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Grotius and Pufendorf upheld the principle that a person in extreme and unavoidable need, who took from the surpluses of property holders, was not guilty of the crime of theft. Grotius theorized this exception to the law of property as a revival of the original common use right, thus continuing a long-standing tradition of thought according to which in extremis all goods are regarded as common. Pufendorf’s engagement with Hobbes led him to reject the Grotian theory of the revival of the common use right. He tried to construct an alternative theory by making use of his concepts of imperfect rights and duties, but he had no way of expressing the lawfulness of the actions of the necessitous poor in terms of the imperfect duties of the rich. As a result Pufendorf failed to produce a coherent alternative to the Grotian theory.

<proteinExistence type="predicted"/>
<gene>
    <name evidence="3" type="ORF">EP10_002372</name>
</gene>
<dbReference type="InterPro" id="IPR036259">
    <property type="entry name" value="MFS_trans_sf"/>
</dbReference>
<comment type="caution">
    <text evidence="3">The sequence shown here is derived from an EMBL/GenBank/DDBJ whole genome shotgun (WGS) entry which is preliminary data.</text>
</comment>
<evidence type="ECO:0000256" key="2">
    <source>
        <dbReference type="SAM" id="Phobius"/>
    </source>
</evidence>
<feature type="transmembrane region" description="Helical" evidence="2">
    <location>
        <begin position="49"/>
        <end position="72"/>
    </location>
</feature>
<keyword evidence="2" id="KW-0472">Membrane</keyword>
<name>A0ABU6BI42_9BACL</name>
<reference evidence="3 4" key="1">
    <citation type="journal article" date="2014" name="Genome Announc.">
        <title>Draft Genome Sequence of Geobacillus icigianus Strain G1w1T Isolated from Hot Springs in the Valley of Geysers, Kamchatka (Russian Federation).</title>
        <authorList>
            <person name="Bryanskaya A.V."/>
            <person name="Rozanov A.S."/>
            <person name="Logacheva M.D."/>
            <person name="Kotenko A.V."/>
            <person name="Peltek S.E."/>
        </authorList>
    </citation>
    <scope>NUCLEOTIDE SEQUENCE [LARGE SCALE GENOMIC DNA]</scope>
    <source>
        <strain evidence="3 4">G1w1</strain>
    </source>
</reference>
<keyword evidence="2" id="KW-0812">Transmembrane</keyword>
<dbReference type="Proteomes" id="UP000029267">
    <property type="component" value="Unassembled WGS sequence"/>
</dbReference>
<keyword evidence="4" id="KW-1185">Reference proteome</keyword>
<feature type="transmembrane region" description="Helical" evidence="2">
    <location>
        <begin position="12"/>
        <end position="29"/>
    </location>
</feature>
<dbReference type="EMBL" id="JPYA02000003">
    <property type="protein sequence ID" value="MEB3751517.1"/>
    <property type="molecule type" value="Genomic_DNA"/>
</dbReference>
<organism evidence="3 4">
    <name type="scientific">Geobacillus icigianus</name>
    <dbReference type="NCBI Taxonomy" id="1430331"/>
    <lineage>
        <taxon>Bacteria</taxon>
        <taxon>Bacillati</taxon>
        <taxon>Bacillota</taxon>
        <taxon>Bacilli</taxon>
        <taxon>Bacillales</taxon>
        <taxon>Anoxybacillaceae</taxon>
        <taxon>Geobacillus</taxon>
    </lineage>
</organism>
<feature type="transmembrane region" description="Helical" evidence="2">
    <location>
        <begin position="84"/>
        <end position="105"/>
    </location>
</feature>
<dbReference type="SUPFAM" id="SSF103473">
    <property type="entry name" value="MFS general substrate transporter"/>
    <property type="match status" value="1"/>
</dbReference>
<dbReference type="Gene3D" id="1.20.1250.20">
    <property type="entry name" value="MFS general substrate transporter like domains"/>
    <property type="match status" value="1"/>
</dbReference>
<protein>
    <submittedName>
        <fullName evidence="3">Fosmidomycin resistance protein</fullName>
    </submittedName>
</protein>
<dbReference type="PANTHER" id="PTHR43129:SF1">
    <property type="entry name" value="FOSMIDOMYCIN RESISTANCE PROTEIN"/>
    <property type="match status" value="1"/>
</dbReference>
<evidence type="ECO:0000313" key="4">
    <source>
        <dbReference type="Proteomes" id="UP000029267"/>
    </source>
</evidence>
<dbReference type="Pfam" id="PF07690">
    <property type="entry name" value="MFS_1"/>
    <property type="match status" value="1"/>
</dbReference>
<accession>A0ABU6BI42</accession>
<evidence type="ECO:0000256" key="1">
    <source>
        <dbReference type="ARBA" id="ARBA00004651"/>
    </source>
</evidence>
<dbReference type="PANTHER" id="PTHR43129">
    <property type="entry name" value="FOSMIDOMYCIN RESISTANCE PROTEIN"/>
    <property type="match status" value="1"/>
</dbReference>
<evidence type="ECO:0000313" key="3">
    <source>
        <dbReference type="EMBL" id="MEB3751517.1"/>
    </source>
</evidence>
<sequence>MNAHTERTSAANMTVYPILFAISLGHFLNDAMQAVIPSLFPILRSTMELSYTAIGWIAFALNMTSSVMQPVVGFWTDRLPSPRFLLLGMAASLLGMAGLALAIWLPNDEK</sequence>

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Keywords: Grotius; Hobbes; Pufendorf; common property; imperfect rights; interpretive charity; necessity; perfect rights; poverty; private property; property rights; socialibility; the right to resist

Document Type: Research Article

Publication date: January 1, 2005

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